As a voter in this race, I am concerned that when Fetterman stated positions, yesterday, that were contrary to his previously stated positions, his impairment caused him to misspeak, and what he meant was more in line with his original positions.
That the campaign did not reaffirm those statements from last night, I am very concerned that I am correct, and they are now trying to play out the clock, before stating, after the election, that he misspoke.
A man was sitting in a plane ready to take off. The pilots had been delayed, the stewards said.
Two men wearing dark glasses entered the plane, dressed as pilots. One tapped, tapped with a cane, the other held a guide dog. The passengers laughed, nervously.
The plane moved down the runway, toward a busy road. It roared, faster and faster. The passengers screamed, and then the plane took off, skimming the cars and trees.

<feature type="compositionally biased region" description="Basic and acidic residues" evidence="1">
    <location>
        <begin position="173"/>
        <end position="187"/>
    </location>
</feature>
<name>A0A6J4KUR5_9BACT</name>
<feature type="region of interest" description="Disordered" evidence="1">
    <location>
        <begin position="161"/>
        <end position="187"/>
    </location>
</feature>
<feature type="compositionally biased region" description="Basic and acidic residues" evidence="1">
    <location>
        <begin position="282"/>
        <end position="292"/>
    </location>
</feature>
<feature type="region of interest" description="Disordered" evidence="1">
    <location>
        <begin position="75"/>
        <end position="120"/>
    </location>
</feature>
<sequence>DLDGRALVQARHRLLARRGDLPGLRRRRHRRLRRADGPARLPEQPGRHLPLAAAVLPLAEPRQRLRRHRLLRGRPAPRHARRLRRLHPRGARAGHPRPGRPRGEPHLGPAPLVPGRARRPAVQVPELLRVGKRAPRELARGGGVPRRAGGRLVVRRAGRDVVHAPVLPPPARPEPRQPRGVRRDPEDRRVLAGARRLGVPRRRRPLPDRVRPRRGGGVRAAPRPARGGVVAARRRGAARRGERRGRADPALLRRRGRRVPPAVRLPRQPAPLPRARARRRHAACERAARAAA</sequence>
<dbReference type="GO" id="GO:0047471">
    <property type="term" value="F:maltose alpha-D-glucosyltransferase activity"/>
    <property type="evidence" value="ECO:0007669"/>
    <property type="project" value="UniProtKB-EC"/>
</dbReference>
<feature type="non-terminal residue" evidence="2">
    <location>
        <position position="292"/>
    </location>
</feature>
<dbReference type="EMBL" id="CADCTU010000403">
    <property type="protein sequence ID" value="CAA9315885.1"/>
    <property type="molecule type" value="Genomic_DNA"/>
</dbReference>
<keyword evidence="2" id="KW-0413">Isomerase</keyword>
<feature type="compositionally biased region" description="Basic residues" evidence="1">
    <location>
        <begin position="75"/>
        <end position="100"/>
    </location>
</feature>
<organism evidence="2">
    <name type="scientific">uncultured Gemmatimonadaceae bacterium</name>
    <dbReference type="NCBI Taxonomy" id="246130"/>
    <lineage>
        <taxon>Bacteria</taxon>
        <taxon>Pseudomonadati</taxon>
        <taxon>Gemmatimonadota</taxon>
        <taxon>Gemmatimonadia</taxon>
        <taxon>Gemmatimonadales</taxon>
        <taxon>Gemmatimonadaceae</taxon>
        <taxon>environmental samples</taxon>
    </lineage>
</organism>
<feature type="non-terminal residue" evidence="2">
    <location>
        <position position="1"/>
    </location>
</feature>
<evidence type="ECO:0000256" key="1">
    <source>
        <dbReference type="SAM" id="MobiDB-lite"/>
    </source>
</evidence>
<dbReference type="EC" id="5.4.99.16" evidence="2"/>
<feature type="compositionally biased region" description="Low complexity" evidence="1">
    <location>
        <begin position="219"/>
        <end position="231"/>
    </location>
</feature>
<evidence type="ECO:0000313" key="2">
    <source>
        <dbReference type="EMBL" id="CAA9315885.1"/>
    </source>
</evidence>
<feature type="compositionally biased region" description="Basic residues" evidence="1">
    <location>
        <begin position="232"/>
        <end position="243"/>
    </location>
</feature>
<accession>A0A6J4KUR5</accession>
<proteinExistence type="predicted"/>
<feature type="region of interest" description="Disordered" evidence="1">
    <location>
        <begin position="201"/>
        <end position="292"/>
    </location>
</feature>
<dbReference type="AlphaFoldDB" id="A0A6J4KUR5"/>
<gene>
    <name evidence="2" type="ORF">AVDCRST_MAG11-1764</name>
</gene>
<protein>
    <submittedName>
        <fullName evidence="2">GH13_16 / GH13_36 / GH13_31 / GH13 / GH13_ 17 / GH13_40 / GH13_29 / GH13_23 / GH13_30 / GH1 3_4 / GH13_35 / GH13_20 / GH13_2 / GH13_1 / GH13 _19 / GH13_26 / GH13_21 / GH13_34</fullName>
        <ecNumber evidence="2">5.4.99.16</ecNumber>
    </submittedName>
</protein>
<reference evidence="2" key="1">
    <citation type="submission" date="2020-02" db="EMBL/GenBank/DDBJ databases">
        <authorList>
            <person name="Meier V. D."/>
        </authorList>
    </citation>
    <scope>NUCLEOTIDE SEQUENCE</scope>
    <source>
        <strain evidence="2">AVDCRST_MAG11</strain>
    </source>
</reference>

In the cockpit, one pilot turned to the other and said, “You know, one of these days they’re going to scream too late, and then we’re all going to die.”
How can anyone vote for Fetterman? Use some common sense he is not fit to serve just like Biden.
This morning I was reading Bari Weiss’s newsletter where I read his story. I had never heard of him, but now I can say he would fit right in in many lofty positions.
You are right to call it a story. That is all that it is. They’ve transformed a no-working trust/fund elitist into a cardboard do-gooder who watched economic disaster under his watch in Braddock. His carbon bans and abandonment of campaign promises spelled disaster. Cinderella is just a character in a story too.